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The Arctic is warming much faster than the rest of the planet, a phenomenon called Arctic amplification. The enhanced warming results in a massive loss in sea ice and snow cover, which in turn interact with the atmosphere. These changes can have consequences beyond the Arctic region and they have been related to an increased frequency and intensity of extreme weather events across the Northern Hemisphere mid-latitudes.
The possible link between Arctic change and mid-latitude climate and weather has spurred a rush of new observational and modelling studies. While there are some arguments for a causal relationship between Arctic amplification and mid-latitude weather extremes, the significance of an Arctic influence is still discussed. To reflect on this vivid debate, this Nature Research collection combines commentary and reviews articles with primary research articles published in Nature Communications, Nature, Nature Geoscience and Nature Climate Change.
The amplified warming of the Arctic in recent decades has been related to extreme weather events over the mid-latitudes, but its relative importance compared to other influences is not yet well understood. A Nature Research collection highlights evidence from theoretical and observational studies, as well as implications for future extreme events.
Climate scientists cannot agree on what caused a recent spate of severe winters over North America and Eurasia. Now, a simple yet powerful physics-based approach makes it clear that record-low Arctic sea ice coverage was not the root cause.
Accelerated global warming in the Arctic might have profound impacts on mid-latitude weather particularly in winter, although the evidence for an effect also in summer is also growing. Here Coumou et al. show that these interactions could lead to more persistent hot-dry extremes in mid-latitudes.
Amplified warming in the Arctic has been linked to weather variability in the midlatitudes. This Review considers the evidence from both observations and modelling studies on this link for increasing severe winter weather, including cold temperatures and heavy snowfalls.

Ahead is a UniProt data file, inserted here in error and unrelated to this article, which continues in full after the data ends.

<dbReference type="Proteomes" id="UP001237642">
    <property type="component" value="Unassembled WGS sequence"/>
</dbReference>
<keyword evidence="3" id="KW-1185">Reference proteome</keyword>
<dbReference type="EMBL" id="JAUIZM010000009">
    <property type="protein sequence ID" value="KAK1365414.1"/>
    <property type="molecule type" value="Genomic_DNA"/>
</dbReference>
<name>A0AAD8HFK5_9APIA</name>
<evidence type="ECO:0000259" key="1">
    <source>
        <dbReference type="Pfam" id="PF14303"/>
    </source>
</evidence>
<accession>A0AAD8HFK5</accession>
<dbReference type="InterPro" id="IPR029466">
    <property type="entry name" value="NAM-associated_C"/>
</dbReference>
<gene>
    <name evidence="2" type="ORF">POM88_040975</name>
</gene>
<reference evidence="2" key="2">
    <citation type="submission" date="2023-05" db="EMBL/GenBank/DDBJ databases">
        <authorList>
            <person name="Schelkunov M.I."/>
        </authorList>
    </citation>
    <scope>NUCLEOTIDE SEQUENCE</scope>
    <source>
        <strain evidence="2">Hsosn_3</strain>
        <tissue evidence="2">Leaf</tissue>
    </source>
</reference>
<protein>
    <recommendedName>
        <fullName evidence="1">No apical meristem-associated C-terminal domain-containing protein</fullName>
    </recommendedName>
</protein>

Understanding the thermodynamics of air-mass transformations that occur in the atmosphere at the boundary between the Arctic and mid-latitudes is key to improving weather and climate predictions, according to a literature synthesis
Mid-Holocene climate was characterized by strong summer solar heating that decreased Arctic sea ice cover. Here the authors show that this sea ice loss had profound effects on the climate system, distinct from direct effects of solar heating, over North America, northern Asia, and the North Atlantic.
The connections between Arctic sea-ice loss and severe Eurasian winters are complicated by differences among studies. Correcting model underestimates reveals that 44% of the central Eurasian cooling trend is attributable to sea-ice loss in the Barents–Kara Seas.
Two independent methods, applied to observations and climate models, suggest that changes in atmospheric circulation drive cold winters in mid-latitudes and coincident mild Arctic winters. Reduced Arctic sea ice causes Arctic warming but has minimal influence on the severity of mid-latitude winters.
Variability of summertime Arctic sea-ice reduction is closely linked to transient Arctic anticyclones, which result from air mass injections into the Arctic upper troposphere associated with extratropical cyclones.
El Niño warms the tropical Atlantic, which in turn induces an anomalous Rossby wave train, triggering Arctic sea-ice growth and Eurasian warming in the El Niño decay year. This teleconnection via the tropical Atlantic and the Arctic in La Niña decay year contributes to Eurasian cold winter extremes.
Whether accelerated Arctic warming is favorable for more frequent severe winter weather remains controversial. Here the authors present an observational analysis that links Arctic warming to severe winter weather, showing that extreme weather is 2–4 times more likely in the eastern US when the Arctic is warm.
Persistent atmospheric ridging in the North Pacific steered storms away and led to the California drought of 2012-16. Here the authors use simulations to show that sea-ice changes trigger reorganization of tropical convection resulting in drying over California.